That, to me, is more amazing than an 8-3 start.

You can draw parallels and comparisons with previous seasons and their encouraging beginnings. You can project out from the best of the past anything you want. Yet I’m not tempted to. I’ve spent most of my existence keeping close tabs on this franchise and I’m telling you: this feels different.

I feel equally untethered to the unrelenting sour times of the recent past and the occasionally glorious times of the distant past, and I don’t mind. I take comfort in knowing it’s all back there and that it all informs what we expect and how we react. Trust me, I know where to find it should I need it. This 2015 journey, though, is its own thing: kinda young, kinda now…kinda free, kinda wow.

That last part is from an old perfume commercial, but this spiritual or emotional or whatever it is rebirth that stems from the Mets winning the way they are is pretty sweet, so what the hell…y’know?

34 comments to This Feels Different

  • Kevin from Flushing

    This has been a fun month. I’m very curious to see how this team plays against the other divisions.

    And do we have to go to Miami? Can’t we just give the Marlins 2 wins, rest our pitchers, and save some headaches? Why ruin a good time?

  • Jesse

    I was there last night with my daughter and her friend, the latter of whom hadn’t been to a game since Shea. I loved the crowd. They were into it from the start, and the only thing that annoyed me was when the fake cheer machine interrupted a real, spontaneous, crowd-created chant a few times. I can’t remember that happening before. I didn’t even mind (too much) the guy in my section who kept starting the wave during a rally. Buddy, can’t you save that for when there’s nothing interesting on the field? But it was ok because the crowd loved it, loved the game, loved our team. It was just so much enthusiasm and joy. No clue whether it will survive the first 5 game losing streak, but wow it was fun for a night in April.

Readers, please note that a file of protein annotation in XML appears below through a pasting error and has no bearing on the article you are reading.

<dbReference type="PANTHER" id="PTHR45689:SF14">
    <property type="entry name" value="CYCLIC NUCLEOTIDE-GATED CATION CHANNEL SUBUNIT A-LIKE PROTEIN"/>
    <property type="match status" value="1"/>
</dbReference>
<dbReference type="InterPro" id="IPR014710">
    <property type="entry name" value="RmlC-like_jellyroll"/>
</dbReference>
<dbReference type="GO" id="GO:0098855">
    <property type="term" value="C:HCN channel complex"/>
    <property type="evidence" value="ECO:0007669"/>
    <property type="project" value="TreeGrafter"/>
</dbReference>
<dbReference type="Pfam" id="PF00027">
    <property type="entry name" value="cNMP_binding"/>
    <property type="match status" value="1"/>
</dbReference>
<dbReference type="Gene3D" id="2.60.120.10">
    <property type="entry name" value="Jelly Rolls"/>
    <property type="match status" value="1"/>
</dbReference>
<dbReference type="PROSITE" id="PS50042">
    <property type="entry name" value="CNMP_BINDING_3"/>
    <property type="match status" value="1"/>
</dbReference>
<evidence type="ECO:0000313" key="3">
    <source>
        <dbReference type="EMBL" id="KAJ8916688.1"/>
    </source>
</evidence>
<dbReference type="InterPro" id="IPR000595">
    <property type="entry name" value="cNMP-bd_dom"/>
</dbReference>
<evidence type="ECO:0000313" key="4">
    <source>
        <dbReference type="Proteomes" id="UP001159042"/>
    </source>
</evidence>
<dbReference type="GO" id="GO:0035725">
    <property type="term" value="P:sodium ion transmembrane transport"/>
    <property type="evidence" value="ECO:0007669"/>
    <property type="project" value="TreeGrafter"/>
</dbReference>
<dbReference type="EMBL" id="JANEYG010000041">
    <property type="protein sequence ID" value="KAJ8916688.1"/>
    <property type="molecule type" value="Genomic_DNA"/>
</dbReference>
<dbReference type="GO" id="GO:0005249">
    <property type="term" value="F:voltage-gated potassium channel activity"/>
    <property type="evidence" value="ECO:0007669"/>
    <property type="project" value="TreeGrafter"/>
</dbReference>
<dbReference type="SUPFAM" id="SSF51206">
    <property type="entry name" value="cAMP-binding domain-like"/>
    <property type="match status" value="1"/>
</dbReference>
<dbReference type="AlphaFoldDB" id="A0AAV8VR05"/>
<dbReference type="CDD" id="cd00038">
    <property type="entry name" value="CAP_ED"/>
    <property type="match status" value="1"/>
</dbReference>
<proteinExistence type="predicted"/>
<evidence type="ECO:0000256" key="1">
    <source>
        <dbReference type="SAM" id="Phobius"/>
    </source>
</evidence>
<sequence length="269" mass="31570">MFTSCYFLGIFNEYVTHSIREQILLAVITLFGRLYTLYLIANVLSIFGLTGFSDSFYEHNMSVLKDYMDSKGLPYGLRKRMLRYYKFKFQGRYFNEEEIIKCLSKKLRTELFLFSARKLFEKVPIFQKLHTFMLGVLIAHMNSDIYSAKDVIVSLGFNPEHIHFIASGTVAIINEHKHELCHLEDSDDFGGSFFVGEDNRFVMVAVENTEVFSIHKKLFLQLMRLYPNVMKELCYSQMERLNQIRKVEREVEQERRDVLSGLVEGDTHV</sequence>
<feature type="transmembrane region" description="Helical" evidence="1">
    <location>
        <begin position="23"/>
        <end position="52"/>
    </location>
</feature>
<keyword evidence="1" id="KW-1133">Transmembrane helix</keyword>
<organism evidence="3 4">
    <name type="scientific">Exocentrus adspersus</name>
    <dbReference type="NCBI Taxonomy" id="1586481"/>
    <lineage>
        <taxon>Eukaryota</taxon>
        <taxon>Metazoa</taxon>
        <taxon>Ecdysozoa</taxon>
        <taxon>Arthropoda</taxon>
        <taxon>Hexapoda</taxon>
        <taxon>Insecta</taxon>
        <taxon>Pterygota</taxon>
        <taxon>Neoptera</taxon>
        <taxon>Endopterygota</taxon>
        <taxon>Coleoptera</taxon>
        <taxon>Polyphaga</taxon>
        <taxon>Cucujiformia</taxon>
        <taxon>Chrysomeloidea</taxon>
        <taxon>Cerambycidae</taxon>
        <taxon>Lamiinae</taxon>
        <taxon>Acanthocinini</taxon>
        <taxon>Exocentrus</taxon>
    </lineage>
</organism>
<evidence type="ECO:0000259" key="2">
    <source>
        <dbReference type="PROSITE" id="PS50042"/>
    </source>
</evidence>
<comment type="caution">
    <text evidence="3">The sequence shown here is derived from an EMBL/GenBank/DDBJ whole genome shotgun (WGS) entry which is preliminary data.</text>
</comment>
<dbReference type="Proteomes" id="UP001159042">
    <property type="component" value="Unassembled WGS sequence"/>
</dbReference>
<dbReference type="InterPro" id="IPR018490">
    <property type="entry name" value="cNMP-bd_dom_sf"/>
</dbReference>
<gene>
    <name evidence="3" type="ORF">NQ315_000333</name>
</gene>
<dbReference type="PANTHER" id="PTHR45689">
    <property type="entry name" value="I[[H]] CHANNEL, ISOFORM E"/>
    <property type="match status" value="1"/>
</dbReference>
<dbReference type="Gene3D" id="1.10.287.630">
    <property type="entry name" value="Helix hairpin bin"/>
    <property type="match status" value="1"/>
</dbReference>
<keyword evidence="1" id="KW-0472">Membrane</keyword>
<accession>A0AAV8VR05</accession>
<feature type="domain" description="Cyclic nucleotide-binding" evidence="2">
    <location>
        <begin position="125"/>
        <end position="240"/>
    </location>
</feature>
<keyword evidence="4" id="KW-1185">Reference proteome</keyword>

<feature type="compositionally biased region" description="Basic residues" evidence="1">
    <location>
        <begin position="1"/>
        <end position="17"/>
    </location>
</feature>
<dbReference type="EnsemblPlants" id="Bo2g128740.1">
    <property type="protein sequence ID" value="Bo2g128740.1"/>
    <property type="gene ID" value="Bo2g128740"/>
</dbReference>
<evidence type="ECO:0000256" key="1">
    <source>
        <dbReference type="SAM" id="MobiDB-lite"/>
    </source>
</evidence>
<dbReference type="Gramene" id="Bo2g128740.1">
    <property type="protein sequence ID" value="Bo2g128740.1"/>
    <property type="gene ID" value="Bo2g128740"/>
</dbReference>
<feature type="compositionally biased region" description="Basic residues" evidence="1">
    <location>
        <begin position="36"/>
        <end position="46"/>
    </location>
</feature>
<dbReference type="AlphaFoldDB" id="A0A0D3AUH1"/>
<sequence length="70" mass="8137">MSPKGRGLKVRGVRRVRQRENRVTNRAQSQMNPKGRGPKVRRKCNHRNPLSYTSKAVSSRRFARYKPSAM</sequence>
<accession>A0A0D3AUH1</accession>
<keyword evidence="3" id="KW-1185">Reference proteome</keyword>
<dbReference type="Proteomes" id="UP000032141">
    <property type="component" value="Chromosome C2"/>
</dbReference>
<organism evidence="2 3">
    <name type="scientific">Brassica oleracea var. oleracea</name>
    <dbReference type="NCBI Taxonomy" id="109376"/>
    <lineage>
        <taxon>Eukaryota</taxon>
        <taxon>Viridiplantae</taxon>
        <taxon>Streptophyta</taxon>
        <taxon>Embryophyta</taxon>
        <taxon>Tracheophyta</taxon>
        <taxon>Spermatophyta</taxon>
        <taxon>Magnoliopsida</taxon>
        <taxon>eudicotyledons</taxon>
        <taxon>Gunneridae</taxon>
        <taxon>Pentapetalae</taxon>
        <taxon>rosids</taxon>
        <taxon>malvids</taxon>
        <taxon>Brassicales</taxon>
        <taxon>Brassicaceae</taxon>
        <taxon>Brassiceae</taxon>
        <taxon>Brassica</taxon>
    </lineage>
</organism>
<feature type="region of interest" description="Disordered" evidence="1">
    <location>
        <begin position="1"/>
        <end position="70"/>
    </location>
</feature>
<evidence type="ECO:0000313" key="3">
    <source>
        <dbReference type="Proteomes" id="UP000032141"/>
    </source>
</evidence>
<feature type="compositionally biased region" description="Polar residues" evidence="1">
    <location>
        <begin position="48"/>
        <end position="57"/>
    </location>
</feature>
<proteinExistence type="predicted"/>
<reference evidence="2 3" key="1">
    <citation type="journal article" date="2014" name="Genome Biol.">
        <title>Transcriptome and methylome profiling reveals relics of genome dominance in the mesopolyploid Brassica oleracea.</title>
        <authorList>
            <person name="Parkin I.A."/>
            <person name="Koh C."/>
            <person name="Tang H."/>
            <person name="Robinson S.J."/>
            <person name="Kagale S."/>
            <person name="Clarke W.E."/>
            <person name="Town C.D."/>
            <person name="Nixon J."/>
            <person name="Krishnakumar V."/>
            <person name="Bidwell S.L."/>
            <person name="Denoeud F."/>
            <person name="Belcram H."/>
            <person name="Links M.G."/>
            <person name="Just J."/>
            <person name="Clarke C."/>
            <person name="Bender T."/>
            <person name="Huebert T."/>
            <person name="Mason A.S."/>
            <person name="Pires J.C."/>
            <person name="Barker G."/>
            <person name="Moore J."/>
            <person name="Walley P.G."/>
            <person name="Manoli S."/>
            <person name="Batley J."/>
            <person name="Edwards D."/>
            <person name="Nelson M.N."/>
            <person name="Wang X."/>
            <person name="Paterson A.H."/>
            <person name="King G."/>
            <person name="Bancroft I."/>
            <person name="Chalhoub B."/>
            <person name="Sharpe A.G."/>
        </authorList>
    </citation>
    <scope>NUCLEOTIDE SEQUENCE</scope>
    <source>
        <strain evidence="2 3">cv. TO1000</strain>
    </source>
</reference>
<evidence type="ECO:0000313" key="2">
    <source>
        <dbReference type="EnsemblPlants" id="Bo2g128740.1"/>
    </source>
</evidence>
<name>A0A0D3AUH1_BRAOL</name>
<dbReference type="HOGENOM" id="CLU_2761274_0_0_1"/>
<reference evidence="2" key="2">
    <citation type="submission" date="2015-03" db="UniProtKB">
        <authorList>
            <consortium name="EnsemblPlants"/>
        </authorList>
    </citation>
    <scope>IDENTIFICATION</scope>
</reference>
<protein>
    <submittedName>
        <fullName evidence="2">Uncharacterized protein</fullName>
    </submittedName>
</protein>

• Lou from Brazil


    If/when Bartolo retires, can the Mets please hire him for the coaching staff? ‘Fun Coordinator’ sounds like a good title for him.

  • Left Coast Jerry

    Ore word. Confidence. The players have confidence. The coaching staff has confidence. The fans have confidence. The team falls behind 3-0 like they did Thursday night. No problem. Stanton hits a homer in the 1st inning Friday night. No problem. A ball gets hit anywhere between Cuddyer and Granderson. Definitely no problem. I’m loving this team.

    I’ll be at the stadium tonight watching Jacob deGrominate the opposition. Let’s Go Mets!

  • Art Pesner

    Greg, once again you have captured how I am feeling. There will clearly be changes made during the season, but that looks like part of the journey. Have already been at 3 games, and the atmosphere and vibe is totally different. I still don’t know what I witnessed Tuesday night, but it was memorable.

  • 9th string catcher

    This has been the best week of Mets watching since the 80s. Perfect example – man on 2nd, Murphy up. I said out loud, wow, Murphy is going to drive the insurance run in. I was absolutely convinced – Murphy has always been the guy you want up in the late innings. Familia came in, completely drama-free unlike most of the closers we’ve had for the past 15 years and got the job done. People know their roles and they’re executing – Granderson IS the leadoff hitter. Lagares IS the center fielder. Duda IS the first baseman. The rotation is dominant. The bullpen is almost completely defined. No doubt that this is a good team. The challenge is whether or not the competition they play is better. Win or lose, this is a team you can root for.

  • Steady Eddie

    Their longest win streak in 4 long seasons does tend to make us gush. And why not? It’s good to have a little pride restored to our feelings after all the bitter disappointments. But getting too ecstatic this early just primes us for a bigger fall when things go a little sour. And go sour they must. In this age of instant gratification, the highs seem too high and the lows –oh, those lows– get waaaay too low. The team, while improved, still has areas which admit concern, not the least of which is the capability of Niese and Gee. The keystone combo also will cause angst — Murphy’s terrible throw to the plate on the Ichiro play was not atypical. Then there’s the Mets affinity for injury. I worried every step of the way when Cuddyer legged out his double last night. I worry ever time Harvey throws his upper 90s heater. And my worries about Wright and his recent propensity for injury were not unfounded. No; I’ll fully enjoy the Mets’ seeming resurgence, but with a dose of self-control. There’ll be plenty of time to celebrate when my dreams become a reality.

  • Michael G.